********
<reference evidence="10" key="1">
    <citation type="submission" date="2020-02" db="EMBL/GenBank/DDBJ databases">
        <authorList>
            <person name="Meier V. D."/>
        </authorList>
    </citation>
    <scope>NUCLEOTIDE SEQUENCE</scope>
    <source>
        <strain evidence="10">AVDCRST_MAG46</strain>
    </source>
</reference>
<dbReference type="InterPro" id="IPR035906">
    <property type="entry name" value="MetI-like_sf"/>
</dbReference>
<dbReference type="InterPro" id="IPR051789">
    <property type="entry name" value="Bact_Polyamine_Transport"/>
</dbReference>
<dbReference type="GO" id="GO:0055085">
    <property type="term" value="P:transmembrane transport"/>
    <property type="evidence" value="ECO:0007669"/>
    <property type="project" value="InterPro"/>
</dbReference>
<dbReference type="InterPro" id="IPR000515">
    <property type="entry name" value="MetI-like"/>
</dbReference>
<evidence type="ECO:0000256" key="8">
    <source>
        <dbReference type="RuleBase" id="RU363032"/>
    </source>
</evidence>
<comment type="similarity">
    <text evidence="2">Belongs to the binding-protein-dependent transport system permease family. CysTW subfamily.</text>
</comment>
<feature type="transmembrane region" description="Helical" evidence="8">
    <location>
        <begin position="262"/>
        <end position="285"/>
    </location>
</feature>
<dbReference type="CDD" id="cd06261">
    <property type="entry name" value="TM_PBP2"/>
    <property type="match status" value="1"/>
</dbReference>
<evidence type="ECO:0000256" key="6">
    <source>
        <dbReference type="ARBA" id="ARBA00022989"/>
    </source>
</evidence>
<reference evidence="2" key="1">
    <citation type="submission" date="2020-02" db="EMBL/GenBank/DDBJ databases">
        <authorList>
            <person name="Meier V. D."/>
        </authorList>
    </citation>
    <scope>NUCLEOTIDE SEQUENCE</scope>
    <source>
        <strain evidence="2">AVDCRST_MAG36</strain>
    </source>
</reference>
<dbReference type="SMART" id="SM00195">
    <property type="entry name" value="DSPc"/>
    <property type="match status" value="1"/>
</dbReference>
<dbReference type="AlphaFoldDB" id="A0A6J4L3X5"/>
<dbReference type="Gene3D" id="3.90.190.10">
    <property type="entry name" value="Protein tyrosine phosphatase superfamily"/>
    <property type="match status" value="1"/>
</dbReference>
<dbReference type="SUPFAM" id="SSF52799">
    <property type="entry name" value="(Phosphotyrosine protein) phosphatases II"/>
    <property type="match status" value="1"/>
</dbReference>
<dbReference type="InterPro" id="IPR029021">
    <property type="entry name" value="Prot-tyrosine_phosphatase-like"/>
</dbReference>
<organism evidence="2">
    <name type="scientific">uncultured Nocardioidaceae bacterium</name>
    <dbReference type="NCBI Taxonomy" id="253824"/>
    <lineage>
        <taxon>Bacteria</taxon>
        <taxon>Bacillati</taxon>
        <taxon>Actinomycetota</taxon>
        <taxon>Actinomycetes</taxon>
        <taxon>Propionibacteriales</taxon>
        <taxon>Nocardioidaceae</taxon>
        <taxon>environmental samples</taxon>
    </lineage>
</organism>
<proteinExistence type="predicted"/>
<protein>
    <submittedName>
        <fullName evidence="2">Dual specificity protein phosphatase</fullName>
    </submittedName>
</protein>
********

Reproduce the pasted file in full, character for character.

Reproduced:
<reference evidence="10" key="1">
    <citation type="submission" date="2020-02" db="EMBL/GenBank/DDBJ databases">
        <authorList>
            <person name="Meier V. D."/>
        </authorList>
    </citation>
    <scope>NUCLEOTIDE SEQUENCE</scope>
    <source>
        <strain evidence="10">AVDCRST_MAG46</strain>
    </source>
</reference>
<dbReference type="InterPro" id="IPR035906">
    <property type="entry name" value="MetI-like_sf"/>
</dbReference>
<dbReference type="InterPro" id="IPR051789">
    <property type="entry name" value="Bact_Polyamine_Transport"/>
</dbReference>
<dbReference type="GO" id="GO:0055085">
    <property type="term" value="P:transmembrane transport"/>
    <property type="evidence" value="ECO:0007669"/>
    <property type="project" value="InterPro"/>
</dbReference>
<dbReference type="InterPro" id="IPR000515">
    <property type="entry name" value="MetI-like"/>
</dbReference>
<evidence type="ECO:0000256" key="8">
    <source>
        <dbReference type="RuleBase" id="RU363032"/>
    </source>
</evidence>
<comment type="similarity">
    <text evidence="2">Belongs to the binding-protein-dependent transport system permease family. CysTW subfamily.</text>
</comment>
<feature type="transmembrane region" description="Helical" evidence="8">
    <location>
        <begin position="262"/>
        <end position="285"/>
    </location>
</feature>
<dbReference type="CDD" id="cd06261">
    <property type="entry name" value="TM_PBP2"/>
    <property type="match status" value="1"/>
</dbReference>
<evidence type="ECO:0000256" key="6">
    <source>
        <dbReference type="ARBA" id="ARBA00022989"/>
    </source>
</evidence>
<reference evidence="2" key="1">
    <citation type="submission" date="2020-02" db="EMBL/GenBank/DDBJ databases">
        <authorList>
            <person name="Meier V. D."/>
        </authorList>
    </citation>
    <scope>NUCLEOTIDE SEQUENCE</scope>
    <source>
        <strain evidence="2">AVDCRST_MAG36</strain>
    </source>
</reference>
<dbReference type="SMART" id="SM00195">
    <property type="entry name" value="DSPc"/>
    <property type="match status" value="1"/>
</dbReference>
<dbReference type="AlphaFoldDB" id="A0A6J4L3X5"/>
<dbReference type="Gene3D" id="3.90.190.10">
    <property type="entry name" value="Protein tyrosine phosphatase superfamily"/>
    <property type="match status" value="1"/>
</dbReference>
<dbReference type="SUPFAM" id="SSF52799">
    <property type="entry name" value="(Phosphotyrosine protein) phosphatases II"/>
    <property type="match status" value="1"/>
</dbReference>
<dbReference type="InterPro" id="IPR029021">
    <property type="entry name" value="Prot-tyrosine_phosphatase-like"/>
</dbReference>
<organism evidence="2">
    <name type="scientific">uncultured Nocardioidaceae bacterium</name>
    <dbReference type="NCBI Taxonomy" id="253824"/>
    <lineage>
        <taxon>Bacteria</taxon>
        <taxon>Bacillati</taxon>
        <taxon>Actinomycetota</taxon>
        <taxon>Actinomycetes</taxon>
        <taxon>Propionibacteriales</taxon>
        <taxon>Nocardioidaceae</taxon>
        <taxon>environmental samples</taxon>
    </lineage>
</organism>
<proteinExistence type="predicted"/>
<protein>
    <submittedName>
        <fullName evidence="2">Dual specificity protein phosphatase</fullName>
    </submittedName>
</protein>